Saccidananda Ashram Shantivanam
Saccidananda Ashram Shantivanam is a Benedictine Ashram. The aim of the ashram is to establish a way of the contemplative life, based on the traditions of Christian monasticism and of Hindu Sannyasa. India has a tradition of Sannyasa, renunciation of the world in order to seek God or in Hindu terms, «liberation» which goes back many centuries before the birth of Christ and continues to the present day. Our aim at Shantivanam is to unite ourselves with this tradition as Christian Sannyasis. Our life is based on the Rule of St. Benedict, the patriarch of Western Monasticism and on the teaching of the monastic Fathers of the Church, and rooted in the Catholic Church but we also study Hindu doctrine and make use or Indian methods of prayer and meditation. The Second Vatican Council, in its declaration on “Non-Christian Religions”, said that “the Church rejects nothing that is true and holy in these religions,” and encouraged Catholics to “recognize, preserve and promote the spiritual and moral values as well as the social and cultural values to be found among them.” Following this direction the All India Seminar in 1969, which was attended by the whole hierarchy and representatives of the whole Catholic Church in India, spoke of the “wealth of truth, goodness and beauty in India’s religious tradition” as “God’s gift to our nation from ancient times.” The seminar showed the need of a liturgy “closely related to the Indian cultural tradition,” and theology “lived and pondered in the vital context of the Indian spiritual tradition.” In particular, the need was expressed to establish authentic forms of monastic life in keeping with the best traditions of the Church and spiritual heritage of India. Among the gifts given by God to India, the greatest was seen to be that of Interiority: the awareness of the presence of God dwelling in the heart of every human person and every creature, which is fostered by prayer, meditation, contemplative science, the practice of meditation and Sanyasa.”These values” it was said, “belong to Christ and are a positive help to an authentic Christian life.” Consequently it was said, “Ashrams where authentic incarnational Christian spirituality is lived, should be established, which should be open to non-Christians so that they may experience genuine Christian fellowship.”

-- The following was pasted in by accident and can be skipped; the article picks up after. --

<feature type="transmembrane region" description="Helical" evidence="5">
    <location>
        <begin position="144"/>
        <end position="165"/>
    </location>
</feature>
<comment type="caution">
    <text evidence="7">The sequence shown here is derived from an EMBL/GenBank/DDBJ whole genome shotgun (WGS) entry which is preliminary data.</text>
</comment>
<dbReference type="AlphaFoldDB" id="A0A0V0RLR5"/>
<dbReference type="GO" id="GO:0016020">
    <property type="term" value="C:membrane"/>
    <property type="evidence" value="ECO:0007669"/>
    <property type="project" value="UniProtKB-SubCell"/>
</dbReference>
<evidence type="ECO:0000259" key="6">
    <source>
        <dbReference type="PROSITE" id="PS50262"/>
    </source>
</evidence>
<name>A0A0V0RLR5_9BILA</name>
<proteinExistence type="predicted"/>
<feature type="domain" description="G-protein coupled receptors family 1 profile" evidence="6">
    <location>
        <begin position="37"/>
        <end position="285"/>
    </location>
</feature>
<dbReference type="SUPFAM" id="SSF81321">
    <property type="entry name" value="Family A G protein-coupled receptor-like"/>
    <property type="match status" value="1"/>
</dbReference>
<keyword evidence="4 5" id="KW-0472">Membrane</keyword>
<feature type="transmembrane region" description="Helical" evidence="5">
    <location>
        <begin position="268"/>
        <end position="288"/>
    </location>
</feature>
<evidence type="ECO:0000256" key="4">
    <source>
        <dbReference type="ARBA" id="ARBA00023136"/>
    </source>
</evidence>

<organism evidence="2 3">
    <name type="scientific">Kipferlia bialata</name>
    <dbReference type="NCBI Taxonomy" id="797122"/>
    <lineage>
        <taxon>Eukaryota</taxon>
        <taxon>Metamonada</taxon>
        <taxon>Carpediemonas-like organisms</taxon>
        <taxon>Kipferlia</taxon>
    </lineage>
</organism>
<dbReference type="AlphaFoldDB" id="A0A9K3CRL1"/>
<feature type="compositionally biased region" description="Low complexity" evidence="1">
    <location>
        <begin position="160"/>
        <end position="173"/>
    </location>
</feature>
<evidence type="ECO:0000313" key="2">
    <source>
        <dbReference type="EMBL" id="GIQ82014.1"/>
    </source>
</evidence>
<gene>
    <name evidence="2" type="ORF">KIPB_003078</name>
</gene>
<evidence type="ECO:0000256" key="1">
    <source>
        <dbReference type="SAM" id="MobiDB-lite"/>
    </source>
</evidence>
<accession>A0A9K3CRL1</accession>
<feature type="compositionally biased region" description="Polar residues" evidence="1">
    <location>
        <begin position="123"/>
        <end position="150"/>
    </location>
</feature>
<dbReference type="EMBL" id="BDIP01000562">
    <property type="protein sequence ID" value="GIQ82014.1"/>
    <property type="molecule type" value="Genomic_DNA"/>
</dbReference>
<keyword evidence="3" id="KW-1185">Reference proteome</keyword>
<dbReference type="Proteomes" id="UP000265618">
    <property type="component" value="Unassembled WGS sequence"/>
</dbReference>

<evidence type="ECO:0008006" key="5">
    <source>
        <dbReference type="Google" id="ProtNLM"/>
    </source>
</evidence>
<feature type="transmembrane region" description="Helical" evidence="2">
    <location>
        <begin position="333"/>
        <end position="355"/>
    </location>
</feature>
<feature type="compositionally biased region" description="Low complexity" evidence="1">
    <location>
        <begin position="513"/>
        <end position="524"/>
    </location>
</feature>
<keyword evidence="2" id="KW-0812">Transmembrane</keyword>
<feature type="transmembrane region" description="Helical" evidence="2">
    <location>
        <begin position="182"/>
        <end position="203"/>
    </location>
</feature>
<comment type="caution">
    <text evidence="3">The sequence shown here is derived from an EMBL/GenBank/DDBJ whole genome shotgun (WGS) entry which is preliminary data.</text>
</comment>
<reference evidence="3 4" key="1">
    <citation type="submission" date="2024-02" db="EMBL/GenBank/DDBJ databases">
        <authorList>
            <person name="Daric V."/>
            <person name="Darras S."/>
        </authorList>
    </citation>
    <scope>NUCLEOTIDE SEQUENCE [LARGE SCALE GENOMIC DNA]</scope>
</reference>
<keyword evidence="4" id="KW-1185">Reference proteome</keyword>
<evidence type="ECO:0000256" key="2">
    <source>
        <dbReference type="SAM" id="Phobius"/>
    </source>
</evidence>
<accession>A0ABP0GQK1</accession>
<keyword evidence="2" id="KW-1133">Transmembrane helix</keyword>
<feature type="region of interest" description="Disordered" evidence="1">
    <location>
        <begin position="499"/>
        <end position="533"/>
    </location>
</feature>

Our Ashram Temple
The aim of our ashram, therefore, following these directions of All India Seminar, is to bring into our Christian life the riches of Indian spirituality, to share in that profound experience of God which originated in Vedas, was developed in the Upanishads and Bahagavad Gita, and has come down to us today through a continual succession of sages and holy men and women. From this experience of God lived in the context of an authentic Christian life, it is hoped that we may be able to assist in the growth of a genuine Indian, Christian liturgy and theology. In externals, the community follows the customs of a Hindu ashram, wearing the saffron color robe of the sannyasi, sitting on the floor and eating with the hand. In this way, we seek to preserve the character of poverty and simplicity which has always been the mark of the sannyasi in India. At our prayer, we have readings from the Vedas, the Upanishads and Bhagavad Gita as well as from Tamil classics and other Scriptures, together with psalms and readings from the Bible, and we make use of Sanskrit and Tamil songs accompanied by drums and cymbals. We also make use of «arati» waving of lights before the Blessed Sacrament, and other Indian customs, which are now generally accepted in the Church in India. Our Ashram is a place of meeting point for Hindus and Christians and people of all religions or none, who are genuinely seeking God. For this purpose a guest house has been built, where both men and women can be accommodated for personal and group retreats, recollection and for religious dialogue and discussion. There is a good library, which is intended to serve as a study center. No charge is made, but guests can make an offering to cover their expenses. The ashram is attentive not only to spiritual seekers but is also conscious of the poor and the needy neighbors in the surrounding villages. If you desire to be the part of ashram’s mission to the poor, you may kindly contact the guest master or Superior by email address.